Today, today, Doctor arrives today, and I am ready! I have eaten all my meals this week, even asking for seconds on several occasions, much to the surprise and delight of Miss Wight and the cook. I feel very cheerful and plump, no little bird but a downy hen. I have been careful, ever so careful, to wear my cotton bonnet with the string ties all week, so that no one might observe the heightening of my bumps. I have used the excuse of helping to clean and scrub the premises for Doctor's arrival—I always wear my bonnet when I clean, so that no strands of my long hair will escape from my bun and be dirtied. Miss Wight has been pleased, because I am a very good cleaner and she likes to see me clean. I cannot see the dirt, of course, but if you sit me down in an area and give me some good rags and a bucket of soapy water, I will scrub and scrub until you tell me the floor is spotless. This quality will also prove me a good wife. The only thing I dislike is wearing the heavy cleaning gloves, but they are necessary to protect the softness of my hands, which Doctor will soon be touching, again and again.
I run the duster over the top of my armoire and let the feathers stroke the heads of my Laura dolls, all sixteen of them. Twelve-inch likenesses of me—with their eyes poked out and little green grosgrain ribbons tied over the eyeholes—were sold across the country and even in England in the days when Doctor's educational exhibitions drew standing-room crowds. As I tickle the tiny molded toes of my Lauras, it occurs to me that if I am to have a real life—the realest life—then I must no longer allow myself to be quickened by these constant reminders of my fame; and besides, I am too old to play with dolls, to hold mock teas for my sixteen other selves. The little girls who cuddled me are all grown up, and most of them probably have their own babies to play with now, as I intend to. Carefully I take the dolls down from the armoire and place them in a heap on the bed beside me. One at a time, I rock each Laura to sleep, humming a tuneless lullaby I'm sure would make a real baby cry, and before I push the dolls into the dark beneath my bed, I untie the ribbon from the sightless eyes of each porcelain head. I braid the ribbons into a thick, soft plait and then fold it beneath my pillow, because green will bring me luck.
Green is the color I remember with the most pleasure: the green of the grass outside our house, in New Hampshire. Blue still spills from that square of sky visible over the bed where I lay ill for almost a year. Mama says my eyes were bright blue before they shrank behind my lids forever. Red I have a strong and disagreeable sense of, from when they bled me with leeches. And black I know the longest and best, because it is my constant companion. These are the only colors I can recall or imagine with any clarity. Yearning alone glimmers in my darkness, and the shades of my deepest desires cannot be described, just as I am certain that the color that is God is not known to any man.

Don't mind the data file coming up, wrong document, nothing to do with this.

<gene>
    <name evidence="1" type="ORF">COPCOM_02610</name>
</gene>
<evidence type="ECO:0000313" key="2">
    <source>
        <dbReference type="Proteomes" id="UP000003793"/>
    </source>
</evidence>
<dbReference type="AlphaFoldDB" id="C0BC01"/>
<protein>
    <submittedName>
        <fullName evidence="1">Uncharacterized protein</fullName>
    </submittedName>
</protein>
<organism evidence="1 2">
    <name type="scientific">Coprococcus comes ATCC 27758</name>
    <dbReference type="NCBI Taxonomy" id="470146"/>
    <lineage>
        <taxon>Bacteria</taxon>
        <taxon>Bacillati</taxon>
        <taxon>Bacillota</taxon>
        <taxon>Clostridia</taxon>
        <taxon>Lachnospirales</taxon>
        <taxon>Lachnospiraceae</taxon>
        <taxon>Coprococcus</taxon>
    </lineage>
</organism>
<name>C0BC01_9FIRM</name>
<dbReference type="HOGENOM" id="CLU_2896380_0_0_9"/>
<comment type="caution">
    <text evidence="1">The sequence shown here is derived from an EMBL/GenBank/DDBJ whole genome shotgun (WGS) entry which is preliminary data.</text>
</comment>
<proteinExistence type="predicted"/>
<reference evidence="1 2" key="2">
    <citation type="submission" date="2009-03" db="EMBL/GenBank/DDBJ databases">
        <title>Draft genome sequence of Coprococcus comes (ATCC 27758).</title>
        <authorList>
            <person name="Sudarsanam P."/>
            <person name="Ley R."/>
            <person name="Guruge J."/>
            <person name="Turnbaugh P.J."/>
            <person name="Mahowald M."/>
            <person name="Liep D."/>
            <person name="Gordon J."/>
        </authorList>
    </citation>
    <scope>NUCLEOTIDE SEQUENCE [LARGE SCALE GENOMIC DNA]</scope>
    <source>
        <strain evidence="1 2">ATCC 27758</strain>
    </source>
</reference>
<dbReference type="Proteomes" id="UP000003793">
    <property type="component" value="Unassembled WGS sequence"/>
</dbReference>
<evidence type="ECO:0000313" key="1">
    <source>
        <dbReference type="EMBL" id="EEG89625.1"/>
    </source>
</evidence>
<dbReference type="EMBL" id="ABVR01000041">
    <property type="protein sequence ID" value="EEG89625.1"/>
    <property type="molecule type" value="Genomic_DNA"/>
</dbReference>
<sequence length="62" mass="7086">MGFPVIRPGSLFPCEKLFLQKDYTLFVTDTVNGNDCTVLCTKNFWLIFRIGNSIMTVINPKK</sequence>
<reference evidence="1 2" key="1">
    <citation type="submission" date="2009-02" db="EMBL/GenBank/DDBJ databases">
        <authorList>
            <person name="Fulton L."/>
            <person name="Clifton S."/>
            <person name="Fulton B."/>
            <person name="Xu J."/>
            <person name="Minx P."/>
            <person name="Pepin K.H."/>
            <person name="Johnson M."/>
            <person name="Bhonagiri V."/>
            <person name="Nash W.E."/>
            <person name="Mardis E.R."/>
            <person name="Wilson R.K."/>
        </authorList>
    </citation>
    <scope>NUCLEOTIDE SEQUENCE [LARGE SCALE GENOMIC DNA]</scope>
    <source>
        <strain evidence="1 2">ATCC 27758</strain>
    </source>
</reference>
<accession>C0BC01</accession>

I pat the hands of my clock's glassless face—Doctor will soon be here. The bonnet comes off, and I check the bumps. They are raised and sore, the veneration one especially; I hope they are not red. I've awakened every morning with a headache from the boot's work, but the pain is nothing compared with gaining my share of life's affections. I arrange my hair in a bun low on the back of my head, so that the bumps will show to their best advantage. I have even plucked a few hairs from the tops of each of them, so that they might be seen more clearly. I change into my best Sunday dress, my only silk one (a rose-pink robe á l'anglaise that Miss Wight says gives me color), and lace up the dress boots that have nearly knocked me senseless. I slip the green fillet over my eyes and go to meet Doctor, as nervous as I have ever been.
I know that Doctor is not here yet; I can always tell when he is in a room—the air warms and condenses almost imperceptibly, and its weight tilts me gently in his direction, as if I were borne aloft on the high end of a seesaw but losing balance, sliding slowly toward him on the ground. I sit in my chair by the hearth, pinching at my cheeks to redden them, and wave away Miss Wight's attempts at conversation. I am almost faint with worry when suddenly the air shimmies with heat and I feel the floorboards tense and then shift heavily—Doctor at last! But he doesn't come near me for a good ten minutes, probably talking with Miss Wight, and I force myself to wait patiently for him, like a lady. I used to run whimpering to him like a puppy whenever he came in, but I have learned to wait, no matter how painful it is. Finally the chair beside me is swung around, and his hand takes mine.
"L," he writes, "you're looking very well."
I am shaking—he must notice—but I write the next line of our customary greeting: "Thank you, Doctor. And you?" This is our little joke, our routine, and now he lifts my hand to his face so that I can feel for myself how well he is looking.